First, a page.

By Tajudeen Sowole
Once again, the resilience of Nigerian art market faces a test of its economic relevance as the recently announced austerity measure may push art collectors into crucial choice of art buying in 2015, and perhaps in the years ahead.
|Possibilities (Bronze, 157 X 176.5 cm, 2013) from Babatunde.|
Economic measures that tend to limit choice of spending to 'essential needs' are not exactly strange to the Nigerian art market. From the recession years of the Structural Adjustment Programme (SAP) in the .mid 1980s through the later part of the same decade to the political unrest of the June 12 1993 era of the 1990s as well as the 2008/09 global meltdown, art collecting has proven that essential needs are relative. During each of these periods, some collectors, ironically, increased their collection just as artists churned out more works. Such behaviours only underscore the fact that art could be an essential need, ironically, in the period of economic recessions.
After several alarms were raised by sections of the private sectors over the worsening state of Nigerian economy, to which the Federal Government consistently reeled out series of denial responses, Dr Ngozi Okonjo Iweala, the Coordinating Minister for the Economy and Minister of Finance, formally made a pronouncement of admission in November 2014. "As part of the response to falling oil prices, the Medium Term Expenditure Framework (MTEF) and the Budget 2015 proposal to the National Assembly have been revised," Okonjo-Iweala stated. She explained the oil benchmarks as varied inconsistence with the budgets. "Government is now proposing a benchmark of $73 per barrel to the National Assembly compared to the earlier proposed benchmark of $78." As she prepared the minds of Nigerians for the task ahead when she said, "We must be prepared to make sacrifices where necessary,” the price of oil has since dropped further than the budget envisaged.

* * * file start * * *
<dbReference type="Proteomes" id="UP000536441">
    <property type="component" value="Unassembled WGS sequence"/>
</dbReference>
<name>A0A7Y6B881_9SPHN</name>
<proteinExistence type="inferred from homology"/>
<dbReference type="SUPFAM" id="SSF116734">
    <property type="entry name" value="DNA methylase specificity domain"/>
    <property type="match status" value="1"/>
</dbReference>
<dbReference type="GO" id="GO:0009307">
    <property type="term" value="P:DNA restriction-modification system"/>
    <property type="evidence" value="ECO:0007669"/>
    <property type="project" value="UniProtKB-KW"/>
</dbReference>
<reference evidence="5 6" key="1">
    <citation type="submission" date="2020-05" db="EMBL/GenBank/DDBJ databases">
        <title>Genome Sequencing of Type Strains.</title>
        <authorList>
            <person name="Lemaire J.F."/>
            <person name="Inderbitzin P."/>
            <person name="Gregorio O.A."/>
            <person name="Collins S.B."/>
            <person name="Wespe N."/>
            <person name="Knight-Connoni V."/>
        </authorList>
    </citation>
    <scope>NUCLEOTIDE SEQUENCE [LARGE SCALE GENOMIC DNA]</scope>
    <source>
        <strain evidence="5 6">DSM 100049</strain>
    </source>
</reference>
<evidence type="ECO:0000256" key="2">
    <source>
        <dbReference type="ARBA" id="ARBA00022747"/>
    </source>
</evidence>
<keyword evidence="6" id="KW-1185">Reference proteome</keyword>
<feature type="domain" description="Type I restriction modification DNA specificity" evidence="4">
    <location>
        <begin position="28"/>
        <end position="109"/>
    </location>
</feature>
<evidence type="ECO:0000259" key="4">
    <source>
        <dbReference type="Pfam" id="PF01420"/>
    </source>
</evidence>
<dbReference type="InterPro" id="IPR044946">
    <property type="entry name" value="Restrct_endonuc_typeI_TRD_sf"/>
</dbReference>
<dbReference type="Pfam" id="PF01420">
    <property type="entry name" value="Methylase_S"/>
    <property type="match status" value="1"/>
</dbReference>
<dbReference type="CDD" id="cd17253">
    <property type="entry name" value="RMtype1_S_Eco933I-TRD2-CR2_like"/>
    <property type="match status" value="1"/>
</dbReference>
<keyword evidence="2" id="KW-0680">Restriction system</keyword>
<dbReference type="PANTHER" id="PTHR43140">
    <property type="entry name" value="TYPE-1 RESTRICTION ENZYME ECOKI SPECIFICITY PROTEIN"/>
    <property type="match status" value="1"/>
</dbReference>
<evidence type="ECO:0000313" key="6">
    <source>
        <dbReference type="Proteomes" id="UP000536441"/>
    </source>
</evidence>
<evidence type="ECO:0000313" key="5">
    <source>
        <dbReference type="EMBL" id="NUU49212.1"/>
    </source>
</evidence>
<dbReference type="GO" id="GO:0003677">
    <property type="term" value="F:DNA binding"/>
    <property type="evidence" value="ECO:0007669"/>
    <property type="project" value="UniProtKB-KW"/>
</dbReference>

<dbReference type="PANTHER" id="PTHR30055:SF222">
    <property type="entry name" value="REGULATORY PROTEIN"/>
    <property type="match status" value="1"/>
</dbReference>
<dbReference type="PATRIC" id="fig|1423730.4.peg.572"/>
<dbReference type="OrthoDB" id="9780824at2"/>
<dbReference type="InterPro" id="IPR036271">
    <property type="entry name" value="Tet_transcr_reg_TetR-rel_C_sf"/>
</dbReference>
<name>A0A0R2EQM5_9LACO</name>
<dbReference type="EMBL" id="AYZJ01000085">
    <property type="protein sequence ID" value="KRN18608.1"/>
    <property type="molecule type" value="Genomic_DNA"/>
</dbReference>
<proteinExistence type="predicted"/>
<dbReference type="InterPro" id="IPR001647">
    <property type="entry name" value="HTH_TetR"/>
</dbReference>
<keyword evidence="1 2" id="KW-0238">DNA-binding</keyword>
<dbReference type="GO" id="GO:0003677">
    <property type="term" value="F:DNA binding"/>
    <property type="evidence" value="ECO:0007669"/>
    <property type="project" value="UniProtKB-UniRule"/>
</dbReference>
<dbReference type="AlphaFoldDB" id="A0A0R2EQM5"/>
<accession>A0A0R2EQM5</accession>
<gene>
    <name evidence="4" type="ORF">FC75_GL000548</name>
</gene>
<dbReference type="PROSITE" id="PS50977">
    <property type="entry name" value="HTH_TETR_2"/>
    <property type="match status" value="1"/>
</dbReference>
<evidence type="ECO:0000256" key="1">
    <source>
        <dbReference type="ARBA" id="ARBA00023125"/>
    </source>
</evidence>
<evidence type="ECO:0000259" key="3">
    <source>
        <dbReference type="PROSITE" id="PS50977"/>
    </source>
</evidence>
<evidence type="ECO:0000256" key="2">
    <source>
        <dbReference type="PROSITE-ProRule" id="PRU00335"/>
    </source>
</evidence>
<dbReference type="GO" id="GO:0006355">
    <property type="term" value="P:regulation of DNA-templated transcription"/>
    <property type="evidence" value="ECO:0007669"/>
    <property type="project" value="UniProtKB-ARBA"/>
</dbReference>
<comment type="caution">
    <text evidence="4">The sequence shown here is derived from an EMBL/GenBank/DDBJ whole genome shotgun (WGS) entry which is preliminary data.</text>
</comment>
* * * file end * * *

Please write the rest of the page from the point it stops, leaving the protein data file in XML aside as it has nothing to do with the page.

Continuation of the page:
Beyond a mere official pronouncement of austerity measure, economists and other financial experts would want to argue that across the board, the nation's economy was hardly out of the hard times anyway. For the Nigerian art market, its appreciation value in the last six to seven years has risen unprecedented, suggesting that the art scene would respond adequately to the austerity measure without slowing down of business activities.
The Nigerian art market can be divided into formal outlets such as art galleries, auctions and exhibitions. The sales and other exchanges in art market that go on regularly via individual artists' studios may be loosely refer to as informal outlets. Given the fact that most artists are not represented by art galleries in Nigeria, the sales done within the studios are often shielded from formal records of art auctions and exhibitions.
Few days ago, artists and art managers such as gallery owners and dealers expressed diverse views about the effects of the new economic policy on art. A formal pronouncement of austerity measure by government, according to Kolade Oshinowo, a former President, Society of Nigerian Artists (SNA) “is always very frightening and destabilizing especially for the artists.” Oshinowo agreed that “people immediately want to re-order their priorities and the first thing they believe they can do without is art.”
But the austerity measure challenge for art has been contained severally, curator at Quintessence Gallery, Moses Ohiomokhare said. "We have had two slumps in 1973 and 1983, which opened us to new ideas,” he recalled. The new austerity measure challenge, he stated will not be any different from similar ones several decades ago. “This is what one expects in 2015 as there will be reduction in spending." Oshinowo insisted that some collectors would “step down their activities,” while the more passionate ones keep buying art. He also warned that new economic policy discourages “potential and new collectors.”
While noting that art collecting is considered a luxury in Nigeria, particularly as in the period of anticipated effect of the drop in international oil market price, Ohiomokhare argued that art is the overall beneficiary in the devaluation of the local currency. "However if one is able to interpret the effect of devaluation of our currency, one finds that it encourages exports of arts to other markets as you get more value for your money if they are sold abroad."